Yost also lamented the lack of adequate faculty input during the hiring process. “At the end of the day the university is home to the faculty. They are the ones here for 25, 30 years. It’s not wonder they’re interested in who gets hired.”
Out-of-scope interviews are also now conducted in closed interview settings. The idea is to protect the confidentiality of the applicant, so that if they apply from an outside institution they don’t have to notify their current institution that they are looking for another position. Yost takes issue with this.
“You don’t have an opportunity to have input on the decision, and you don’t know the reason someone was hired. You can only speculate. You don’t know who’s interviewed. It was no surprise, though, that Dave Malloy was applying – he made it very clear. You are hiring leaders under this process. I don’t think that if someone feels the need to keep it secret, that they are leaders. I don’t know of anybody else other than Dave who was applying for the position, because he was the only person who made it clear. The committee is also forced to sign a confidentiality agreement so we have no idea who applied.”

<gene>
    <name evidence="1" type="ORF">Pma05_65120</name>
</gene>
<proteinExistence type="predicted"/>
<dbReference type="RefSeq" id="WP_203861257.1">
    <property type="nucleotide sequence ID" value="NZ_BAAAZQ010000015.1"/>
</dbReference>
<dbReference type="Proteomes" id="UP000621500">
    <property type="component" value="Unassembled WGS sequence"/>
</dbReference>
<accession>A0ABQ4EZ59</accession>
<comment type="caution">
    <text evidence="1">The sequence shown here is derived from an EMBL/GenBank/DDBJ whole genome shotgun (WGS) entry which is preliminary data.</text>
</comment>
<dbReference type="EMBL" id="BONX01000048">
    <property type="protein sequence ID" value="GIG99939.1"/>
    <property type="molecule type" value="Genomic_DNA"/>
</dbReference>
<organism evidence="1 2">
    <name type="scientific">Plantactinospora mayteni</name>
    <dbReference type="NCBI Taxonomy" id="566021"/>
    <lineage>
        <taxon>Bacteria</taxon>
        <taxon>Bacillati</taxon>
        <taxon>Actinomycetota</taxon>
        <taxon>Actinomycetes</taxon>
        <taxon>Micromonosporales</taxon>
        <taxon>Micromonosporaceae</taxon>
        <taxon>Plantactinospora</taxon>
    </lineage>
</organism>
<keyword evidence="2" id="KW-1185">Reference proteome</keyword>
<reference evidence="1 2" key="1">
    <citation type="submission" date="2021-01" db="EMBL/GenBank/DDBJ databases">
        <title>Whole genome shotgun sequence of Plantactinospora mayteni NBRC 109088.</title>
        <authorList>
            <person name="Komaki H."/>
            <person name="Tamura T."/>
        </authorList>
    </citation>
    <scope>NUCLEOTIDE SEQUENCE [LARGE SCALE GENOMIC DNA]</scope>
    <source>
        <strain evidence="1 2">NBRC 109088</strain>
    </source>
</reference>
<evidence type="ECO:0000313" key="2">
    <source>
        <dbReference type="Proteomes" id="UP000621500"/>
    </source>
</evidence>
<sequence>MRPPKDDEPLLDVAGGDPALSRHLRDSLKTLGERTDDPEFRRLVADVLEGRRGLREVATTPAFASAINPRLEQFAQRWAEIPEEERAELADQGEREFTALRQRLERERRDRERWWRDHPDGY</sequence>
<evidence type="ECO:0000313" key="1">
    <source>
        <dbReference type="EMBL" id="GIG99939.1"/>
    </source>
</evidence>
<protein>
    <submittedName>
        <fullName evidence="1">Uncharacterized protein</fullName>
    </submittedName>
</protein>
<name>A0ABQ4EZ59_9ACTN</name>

Closed searches are supposed to hire top caliber candidates from outside the institution. However, under the policy, the majority of recent hires have been from inside the University of Regina.
Fitzpatrick brought his concerns about hiring and contract extensions for out-of-scope employees to the Carillon after reading the Board of Governors minutes and stumbling over an extension of President Vianne Timmons’ contract into 2018. Fitzpatrick says this extension was “double secret, because nobody knew it was going to take place and nobody bothered to publicize it. It seems that they weren’t about to tell us.”
The reason this was not publicized was because the extension was supposed to be a simple correction of an “error,” according to Natalie Tomczak, communications strategist at the U of R. Tomczak had initially sent the original contract from 2012, and later stated the correction “was not something we were aware of.”